Kennedy Space Center technicians this morning removed a space shuttle main engine from an orbiter for the last time.
The last engine out: Unit No. 2047, one of the three that help propel Atlantis into orbit July 8 on the 135th shuttle launch. The engine flew on 15 missions.
In the hangar called Orbiter Processing Facility-2, the engine was pulled from the No. 1 engine position, which is at the top of the triangle the engines form.
The final mission's first engine was removed last Thursday, from the lower-left position, and a second Friday, from the lower-right slot.
The reusable Pratt & Whitney Rocketdyne engines were trucked across the street to a shop where they'll go through standard post-flight processing and be stored for potential future use. NASA could use the engines for testing or in the first generation of a planned heavy-lift rocket.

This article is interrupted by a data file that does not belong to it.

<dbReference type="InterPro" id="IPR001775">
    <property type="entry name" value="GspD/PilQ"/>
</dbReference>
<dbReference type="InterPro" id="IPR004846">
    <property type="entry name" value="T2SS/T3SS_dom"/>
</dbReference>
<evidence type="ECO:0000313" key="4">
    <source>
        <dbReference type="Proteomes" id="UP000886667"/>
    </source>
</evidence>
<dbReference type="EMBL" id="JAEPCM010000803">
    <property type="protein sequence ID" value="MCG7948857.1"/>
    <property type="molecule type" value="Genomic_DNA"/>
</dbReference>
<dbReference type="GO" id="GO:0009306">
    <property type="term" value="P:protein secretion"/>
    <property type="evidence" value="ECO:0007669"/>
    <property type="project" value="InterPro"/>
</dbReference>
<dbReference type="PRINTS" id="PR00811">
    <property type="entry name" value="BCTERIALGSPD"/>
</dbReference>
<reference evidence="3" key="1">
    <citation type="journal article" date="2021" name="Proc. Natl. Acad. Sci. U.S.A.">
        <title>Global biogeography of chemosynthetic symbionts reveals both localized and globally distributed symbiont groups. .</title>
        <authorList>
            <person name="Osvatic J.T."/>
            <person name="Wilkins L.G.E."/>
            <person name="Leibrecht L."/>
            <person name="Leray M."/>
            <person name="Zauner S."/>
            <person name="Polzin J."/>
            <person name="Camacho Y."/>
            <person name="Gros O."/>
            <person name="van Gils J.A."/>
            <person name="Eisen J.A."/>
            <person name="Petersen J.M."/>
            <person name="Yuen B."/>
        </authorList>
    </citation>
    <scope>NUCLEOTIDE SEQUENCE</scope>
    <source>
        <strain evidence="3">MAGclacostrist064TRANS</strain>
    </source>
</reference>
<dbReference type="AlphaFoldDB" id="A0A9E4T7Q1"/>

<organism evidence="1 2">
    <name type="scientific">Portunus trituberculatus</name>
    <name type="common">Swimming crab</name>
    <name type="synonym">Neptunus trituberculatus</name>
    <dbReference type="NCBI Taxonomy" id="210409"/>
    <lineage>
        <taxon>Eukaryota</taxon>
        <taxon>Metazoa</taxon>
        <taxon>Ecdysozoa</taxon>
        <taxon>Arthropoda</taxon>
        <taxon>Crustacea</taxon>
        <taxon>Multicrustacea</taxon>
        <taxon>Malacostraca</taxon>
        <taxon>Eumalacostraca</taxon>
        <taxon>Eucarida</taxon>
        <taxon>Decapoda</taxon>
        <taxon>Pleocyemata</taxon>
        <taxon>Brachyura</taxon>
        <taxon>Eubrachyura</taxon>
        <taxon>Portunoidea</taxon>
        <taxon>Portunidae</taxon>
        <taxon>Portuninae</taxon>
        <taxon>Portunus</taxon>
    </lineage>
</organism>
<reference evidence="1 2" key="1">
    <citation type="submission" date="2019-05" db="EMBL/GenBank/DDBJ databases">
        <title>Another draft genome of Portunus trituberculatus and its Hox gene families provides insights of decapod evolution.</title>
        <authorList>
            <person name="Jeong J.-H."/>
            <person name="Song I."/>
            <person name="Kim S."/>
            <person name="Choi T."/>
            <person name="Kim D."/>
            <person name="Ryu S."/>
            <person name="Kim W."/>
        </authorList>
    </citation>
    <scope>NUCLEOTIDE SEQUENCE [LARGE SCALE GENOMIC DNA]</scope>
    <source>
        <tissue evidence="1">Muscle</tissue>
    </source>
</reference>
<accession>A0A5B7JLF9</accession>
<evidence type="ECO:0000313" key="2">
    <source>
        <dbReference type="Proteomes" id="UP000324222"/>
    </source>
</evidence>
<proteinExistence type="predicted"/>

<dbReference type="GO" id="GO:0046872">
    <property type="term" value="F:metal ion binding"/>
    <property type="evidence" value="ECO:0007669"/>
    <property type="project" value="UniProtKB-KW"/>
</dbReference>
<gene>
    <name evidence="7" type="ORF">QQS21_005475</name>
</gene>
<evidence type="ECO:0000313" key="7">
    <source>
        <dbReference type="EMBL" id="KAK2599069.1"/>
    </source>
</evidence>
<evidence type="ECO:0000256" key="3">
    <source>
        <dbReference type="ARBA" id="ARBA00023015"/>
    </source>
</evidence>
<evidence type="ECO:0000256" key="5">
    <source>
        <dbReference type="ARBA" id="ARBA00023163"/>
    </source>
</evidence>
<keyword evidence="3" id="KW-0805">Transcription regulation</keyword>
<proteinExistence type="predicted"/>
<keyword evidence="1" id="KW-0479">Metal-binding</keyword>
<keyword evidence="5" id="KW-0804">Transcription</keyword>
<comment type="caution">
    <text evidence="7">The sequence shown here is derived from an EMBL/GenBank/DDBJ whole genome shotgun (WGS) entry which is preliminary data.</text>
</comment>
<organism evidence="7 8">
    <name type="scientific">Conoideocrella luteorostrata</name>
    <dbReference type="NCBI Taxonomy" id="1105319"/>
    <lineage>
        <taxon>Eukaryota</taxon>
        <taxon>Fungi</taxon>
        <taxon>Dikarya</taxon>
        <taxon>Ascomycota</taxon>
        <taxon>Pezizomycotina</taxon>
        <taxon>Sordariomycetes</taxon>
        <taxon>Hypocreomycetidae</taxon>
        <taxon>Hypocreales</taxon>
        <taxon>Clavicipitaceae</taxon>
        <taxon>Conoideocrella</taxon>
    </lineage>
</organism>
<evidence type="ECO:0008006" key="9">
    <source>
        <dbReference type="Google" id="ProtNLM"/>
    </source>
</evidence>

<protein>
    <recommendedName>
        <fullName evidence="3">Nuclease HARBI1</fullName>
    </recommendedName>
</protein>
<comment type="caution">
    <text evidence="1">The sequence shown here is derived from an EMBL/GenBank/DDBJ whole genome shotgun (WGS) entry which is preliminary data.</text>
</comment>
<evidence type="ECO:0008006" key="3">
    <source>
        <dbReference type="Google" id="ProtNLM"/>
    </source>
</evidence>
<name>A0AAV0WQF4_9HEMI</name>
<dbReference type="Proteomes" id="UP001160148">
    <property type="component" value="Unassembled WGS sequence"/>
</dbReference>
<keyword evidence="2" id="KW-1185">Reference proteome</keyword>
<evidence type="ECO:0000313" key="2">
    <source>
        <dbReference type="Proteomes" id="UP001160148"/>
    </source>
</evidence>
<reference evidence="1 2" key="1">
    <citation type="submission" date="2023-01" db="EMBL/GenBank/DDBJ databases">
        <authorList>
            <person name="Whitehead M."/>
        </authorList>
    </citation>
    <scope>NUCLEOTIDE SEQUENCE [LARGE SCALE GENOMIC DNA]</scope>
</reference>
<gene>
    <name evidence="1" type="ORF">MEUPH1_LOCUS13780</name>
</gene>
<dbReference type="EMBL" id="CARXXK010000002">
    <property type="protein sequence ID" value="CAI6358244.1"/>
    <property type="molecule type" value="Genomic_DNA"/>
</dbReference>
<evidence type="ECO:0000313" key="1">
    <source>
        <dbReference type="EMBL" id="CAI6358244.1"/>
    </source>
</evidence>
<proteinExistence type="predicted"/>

Different sets of display engines will be installed in each orbiter before its transfer to a museum. The so-called "engines on a stick" will primarily consist of a refurbished nozzle without all the turbo pumps and electronics that are normally hidden from view inside the aft section.
NASA has 14 shuttle main engines certified for flight and a 15th awaiting certification.
IMAGE: In Orbiter Processing Facility-2 at Kennedy Space Center on Aug. 19, technicians use a Hyster forklift to position an engine removal device on Engine #3 on space shuttle Atlantis. Inside the aft section, a technician disconnects hydraulic, fluid and electrical lines. Credit: Frankie Martin